In late November 1830 he helped to organize a force of special constabulary in his locality to deal with ‘Swing’ disturbances.25 The following month he sought information from a friend in Oxford about the comparative prices of meat, grain and butter at the local market before the French wars and at present; he wished to ascertain whether land and tithe holders were being fairly abused for increasing rents, though he saw no reason why labourers’ wages should not be increased in proportion.26 At the contested county election of 1831 he plumped for Lord Norreys*, whose candidature had provoked his own retirement, and who, as a professed supporter of moderate reform, was defeated by two uncompromising reformers.27 Ashhurst, whose eldest son William Henry died in June 1843, applied at least three times to Peel during his second ministry for church preferment for his second surviving son James Henry, an impecunious curate. Although Peel was genuinely anxious to oblige his ‘old friend’ if possible, his attempts to do so were frustrated.28 James subsequently obtained livings at Great Milton and Waterstock.29 Ashhurst, who had been ‘in failing health for some time’, died of ‘dropsy’ in June 1846, having survived long enough to see Peel repeal the corn laws. By his will, dated 3 Oct. 1828, and a codicil of 19 June 1843, he provided for his five younger children out of his first wife’s fortune. His settled estates passed to his eldest surviving son John Henry Ashhurst (1813-85). According to a glowing obituary

his death has thrown a gloom over the whole county; cheerful, generous and good, he fulfilled the character of a thorough English country gentlemen, combined with that of the higher character of a Christian; and he is followed to the grave by the tears and blessings of many, by the respect and regret of all.30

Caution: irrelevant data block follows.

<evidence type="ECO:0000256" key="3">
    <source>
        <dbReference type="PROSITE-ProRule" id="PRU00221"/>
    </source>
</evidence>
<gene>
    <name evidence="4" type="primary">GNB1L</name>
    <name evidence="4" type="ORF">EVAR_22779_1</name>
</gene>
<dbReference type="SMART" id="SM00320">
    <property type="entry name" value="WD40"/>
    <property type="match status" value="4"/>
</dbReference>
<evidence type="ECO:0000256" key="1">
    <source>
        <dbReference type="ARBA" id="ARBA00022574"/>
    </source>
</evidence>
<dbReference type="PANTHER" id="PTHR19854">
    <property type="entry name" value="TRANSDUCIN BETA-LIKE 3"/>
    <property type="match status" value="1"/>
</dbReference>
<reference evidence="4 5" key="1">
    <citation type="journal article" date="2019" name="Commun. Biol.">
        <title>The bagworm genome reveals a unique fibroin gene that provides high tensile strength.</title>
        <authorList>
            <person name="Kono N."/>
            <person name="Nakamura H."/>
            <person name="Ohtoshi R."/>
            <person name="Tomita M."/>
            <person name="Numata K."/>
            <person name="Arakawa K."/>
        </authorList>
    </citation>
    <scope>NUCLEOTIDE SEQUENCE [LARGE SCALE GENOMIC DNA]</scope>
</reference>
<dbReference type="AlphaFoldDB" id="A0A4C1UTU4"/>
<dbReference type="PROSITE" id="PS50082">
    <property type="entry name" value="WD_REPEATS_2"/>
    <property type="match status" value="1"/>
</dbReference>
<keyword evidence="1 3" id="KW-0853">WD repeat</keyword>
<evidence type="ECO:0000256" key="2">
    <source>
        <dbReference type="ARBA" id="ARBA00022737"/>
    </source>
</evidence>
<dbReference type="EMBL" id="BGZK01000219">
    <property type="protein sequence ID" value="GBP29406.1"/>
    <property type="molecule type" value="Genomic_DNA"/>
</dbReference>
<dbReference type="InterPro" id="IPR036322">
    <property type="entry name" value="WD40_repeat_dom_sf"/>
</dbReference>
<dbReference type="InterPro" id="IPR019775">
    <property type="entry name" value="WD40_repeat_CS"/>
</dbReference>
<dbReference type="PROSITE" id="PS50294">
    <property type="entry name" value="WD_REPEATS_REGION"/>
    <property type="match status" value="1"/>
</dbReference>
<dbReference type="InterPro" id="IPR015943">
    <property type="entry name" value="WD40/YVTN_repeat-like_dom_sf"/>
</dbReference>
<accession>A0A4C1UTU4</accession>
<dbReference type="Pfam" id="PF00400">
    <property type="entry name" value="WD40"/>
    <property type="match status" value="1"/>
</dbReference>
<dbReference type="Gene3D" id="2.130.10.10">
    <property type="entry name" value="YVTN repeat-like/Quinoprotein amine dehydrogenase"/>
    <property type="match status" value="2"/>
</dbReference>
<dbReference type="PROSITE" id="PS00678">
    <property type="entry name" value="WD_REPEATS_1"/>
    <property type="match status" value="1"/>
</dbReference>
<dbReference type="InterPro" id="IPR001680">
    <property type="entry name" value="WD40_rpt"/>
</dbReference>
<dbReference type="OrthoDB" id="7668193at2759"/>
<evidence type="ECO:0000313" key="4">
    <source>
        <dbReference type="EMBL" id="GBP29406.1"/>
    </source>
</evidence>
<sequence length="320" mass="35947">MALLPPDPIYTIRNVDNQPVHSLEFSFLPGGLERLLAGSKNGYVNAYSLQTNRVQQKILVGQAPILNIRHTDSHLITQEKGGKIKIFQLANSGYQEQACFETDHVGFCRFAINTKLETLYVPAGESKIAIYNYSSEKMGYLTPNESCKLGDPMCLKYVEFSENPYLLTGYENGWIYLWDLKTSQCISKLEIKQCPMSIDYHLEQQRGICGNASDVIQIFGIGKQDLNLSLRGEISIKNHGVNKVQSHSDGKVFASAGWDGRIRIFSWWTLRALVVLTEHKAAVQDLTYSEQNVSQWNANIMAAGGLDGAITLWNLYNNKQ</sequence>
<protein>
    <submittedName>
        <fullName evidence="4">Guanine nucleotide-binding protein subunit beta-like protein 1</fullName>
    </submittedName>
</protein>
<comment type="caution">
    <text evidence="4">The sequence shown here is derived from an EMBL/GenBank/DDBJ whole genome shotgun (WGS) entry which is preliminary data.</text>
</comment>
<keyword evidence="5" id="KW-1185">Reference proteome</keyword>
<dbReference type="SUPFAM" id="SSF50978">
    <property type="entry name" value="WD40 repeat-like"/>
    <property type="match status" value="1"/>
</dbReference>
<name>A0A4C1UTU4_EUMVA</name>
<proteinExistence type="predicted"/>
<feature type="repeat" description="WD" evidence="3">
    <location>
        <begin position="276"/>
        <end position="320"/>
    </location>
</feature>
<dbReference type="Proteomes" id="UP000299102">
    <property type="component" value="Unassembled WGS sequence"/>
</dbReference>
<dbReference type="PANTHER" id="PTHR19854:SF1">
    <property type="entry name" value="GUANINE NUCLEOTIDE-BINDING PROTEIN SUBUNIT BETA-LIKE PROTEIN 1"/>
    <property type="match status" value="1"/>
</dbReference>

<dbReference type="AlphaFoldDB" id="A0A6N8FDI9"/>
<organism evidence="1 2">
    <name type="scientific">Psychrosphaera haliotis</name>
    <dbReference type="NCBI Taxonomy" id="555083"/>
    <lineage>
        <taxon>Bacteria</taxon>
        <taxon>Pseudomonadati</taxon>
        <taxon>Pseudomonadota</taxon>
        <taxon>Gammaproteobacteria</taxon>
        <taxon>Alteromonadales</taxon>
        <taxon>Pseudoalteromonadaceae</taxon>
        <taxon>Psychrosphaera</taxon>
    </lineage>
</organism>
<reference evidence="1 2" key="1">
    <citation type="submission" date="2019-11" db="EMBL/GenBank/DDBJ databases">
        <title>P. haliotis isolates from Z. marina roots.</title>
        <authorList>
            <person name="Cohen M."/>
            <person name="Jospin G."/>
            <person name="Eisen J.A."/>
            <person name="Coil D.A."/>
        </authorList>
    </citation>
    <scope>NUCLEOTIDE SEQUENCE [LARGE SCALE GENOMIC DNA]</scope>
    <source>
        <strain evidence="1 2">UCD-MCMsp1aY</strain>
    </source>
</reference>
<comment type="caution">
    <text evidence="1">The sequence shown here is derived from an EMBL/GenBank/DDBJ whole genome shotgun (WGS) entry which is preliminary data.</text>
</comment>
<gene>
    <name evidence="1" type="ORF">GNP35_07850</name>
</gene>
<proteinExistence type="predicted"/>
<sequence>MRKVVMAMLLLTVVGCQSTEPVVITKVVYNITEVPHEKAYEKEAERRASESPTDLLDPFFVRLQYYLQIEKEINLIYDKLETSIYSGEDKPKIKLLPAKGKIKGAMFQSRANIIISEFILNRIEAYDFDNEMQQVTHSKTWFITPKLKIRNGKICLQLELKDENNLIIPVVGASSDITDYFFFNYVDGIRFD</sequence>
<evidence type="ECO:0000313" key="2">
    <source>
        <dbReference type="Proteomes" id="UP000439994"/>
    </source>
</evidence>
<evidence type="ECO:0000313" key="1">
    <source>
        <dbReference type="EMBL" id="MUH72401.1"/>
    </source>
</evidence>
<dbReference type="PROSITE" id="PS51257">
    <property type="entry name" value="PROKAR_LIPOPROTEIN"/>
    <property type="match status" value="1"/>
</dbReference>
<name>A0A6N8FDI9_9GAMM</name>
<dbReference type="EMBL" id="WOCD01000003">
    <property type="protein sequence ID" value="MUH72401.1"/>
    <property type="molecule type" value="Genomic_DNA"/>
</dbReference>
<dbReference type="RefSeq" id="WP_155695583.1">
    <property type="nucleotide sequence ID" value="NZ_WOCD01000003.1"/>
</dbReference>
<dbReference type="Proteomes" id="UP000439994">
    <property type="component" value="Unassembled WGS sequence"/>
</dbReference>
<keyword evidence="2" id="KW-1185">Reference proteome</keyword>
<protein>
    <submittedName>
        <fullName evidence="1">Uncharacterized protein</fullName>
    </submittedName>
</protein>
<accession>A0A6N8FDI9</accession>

Ref Volumes: 1820-1832

Author: David R. Fisher

Notes

  • 1. VCH Oxon. vii. 221, 223, 225; W.E. Tate, ‘Members of Parl. and Enclosure’, Agricultural Hist. xxiii (1949), 219; Gent. Mag. (1846), ii. 98.
  • 2. Jackson’s Oxford Jnl. 30 Oct., 13 Nov. 1819.
  • 3. Ibid. 26 Feb., 4, 11, 18 Mar. 1820.
  • 4. Oxford University and City Herald, 13, 20, 27 Jan. 1821.
  • 5. Lonsdale mss, Long to Lonsdale, 27 Jan. [1821].
  • 6. The Times, 20 Feb., 2 Mar. 1821.
  • 7. Ibid. 12 Mar. 1823.
  • 8. Black Bk. (1823), 136.
  • 9. Jackson’s Oxford Jnl. 27 Mar. 1824.
  • 10. The Times, 18 Mar. 1824.
  • 11. Session of Parl. 1825, p. 448.
  • 12. The Times, 26 Apr., 5 May 1825.
  • 13. Add. 40342, ff. 307, 316; 40385, ff. 132, 151.
  • 14. The Times, 21 Mar., 13 Apr. 1826.
  • 15. Ibid. 28 Feb. 1826.
  • 16. Jackson’s Oxford Jnl. 3, 10 June; Oxford University and City Herald, 10 June 1826.
  • 17. Add. 40387, ff. 105, 107.
  • 18. The Times, 13, 16, 19-21 June; Jackson’s Oxford Jnl. 17, 24 June; Oxford University and City Herald, 17 June 1826; Add. 40387, ff. 135, 146, 188.
  • 19. The Times, 6 Mar. 1827.
  • 20. Add. 40393, ff. 226, 233.
  • 21. Add. 40395, f. 67.
  • 22. Add. 40343, f. 353.
  • 23. Add. 40308, f. 262.
  • 24. Jackson’s Oxford Jnl. 26 June 1830.
  • 25. Wheatley Recs. ed. W.O. Hassall (Oxon. Rec. Soc. xxvii), 86.
  • 26. Add. 34570, f. 356.